India’s Economic Activity in the Middle East

The Global Economic setup and International trade were not always the same as we see it today. The United States, along with other European nations have been dominant forces in global trade over the past century. But, the scenario of the World Economy was very different before, the growth of European Colonialism and its spread across the world. Regions like India and the Middle East were economic powerhouses in the ancient and medieval era and a huge volume of trade passed through these regions. Some studies have also concluded that the oldest maritime trade route traversed through the Indian Ocean and connected the Middle East to South-East Asia. Furthermore, the Silk Road is also one of the oldest known terrestrial trade routes, spanning across Asia. With India having a variety of resources ranging from spices to tea to textiles paired with India’s strategic location at the crossroads of both these trade routes, it is not difficult to understand why India was a major trading power in those days.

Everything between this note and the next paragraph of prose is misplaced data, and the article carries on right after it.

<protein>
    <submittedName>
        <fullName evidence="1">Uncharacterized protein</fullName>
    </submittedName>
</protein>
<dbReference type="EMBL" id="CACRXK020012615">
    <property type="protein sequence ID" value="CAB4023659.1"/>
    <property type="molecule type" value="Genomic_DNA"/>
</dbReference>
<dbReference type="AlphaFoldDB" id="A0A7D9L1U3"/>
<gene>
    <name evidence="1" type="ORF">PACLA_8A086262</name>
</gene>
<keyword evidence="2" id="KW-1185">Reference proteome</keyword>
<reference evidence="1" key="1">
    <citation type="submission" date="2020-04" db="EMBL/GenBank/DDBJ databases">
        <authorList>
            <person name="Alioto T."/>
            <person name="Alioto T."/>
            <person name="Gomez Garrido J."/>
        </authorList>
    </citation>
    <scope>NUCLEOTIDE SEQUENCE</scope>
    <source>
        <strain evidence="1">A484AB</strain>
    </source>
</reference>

The Indian Ocean Maritime route and the Spice trade flourishing via the Silk Road helped in knitting close relations between India and the Middle East. Indian ports like Kozhikode were essential for the trade. To be specific, India primarily exported spices and cotton textile. This trade and economic setup continued for centuries. With Qutub al-din Aibak, establishing the Delhi Sultanate in 1206, there was a significant increase in trade relations with the Middle East, given the Turkish origins of the dynasty. With five dynasties ruling under the Delhi Sultanate, and eventually the Mughals taking the reign, economic ties with the Middle East increased manifold. The Mughals started importing horses, velvet, gunpowder, dry fruits, et cetera from the Middle East. The Mughals not just utilized the maritime routes but also carried out huge volumes of trade through the overland caravan routes passing through present-day Kutch region, Pakistan, Afghanistan, Iran and then continuing into the Arab region. The emergence of European traders also helped to increase trade, not just between India and the Arab Peninsula but Asia as a whole. But, as European Imperialism grew and colonial powers like the British, Dutch and Portuguese tried to gain control of the markets, these traditional economic strongholds like the Middle East and India suffered.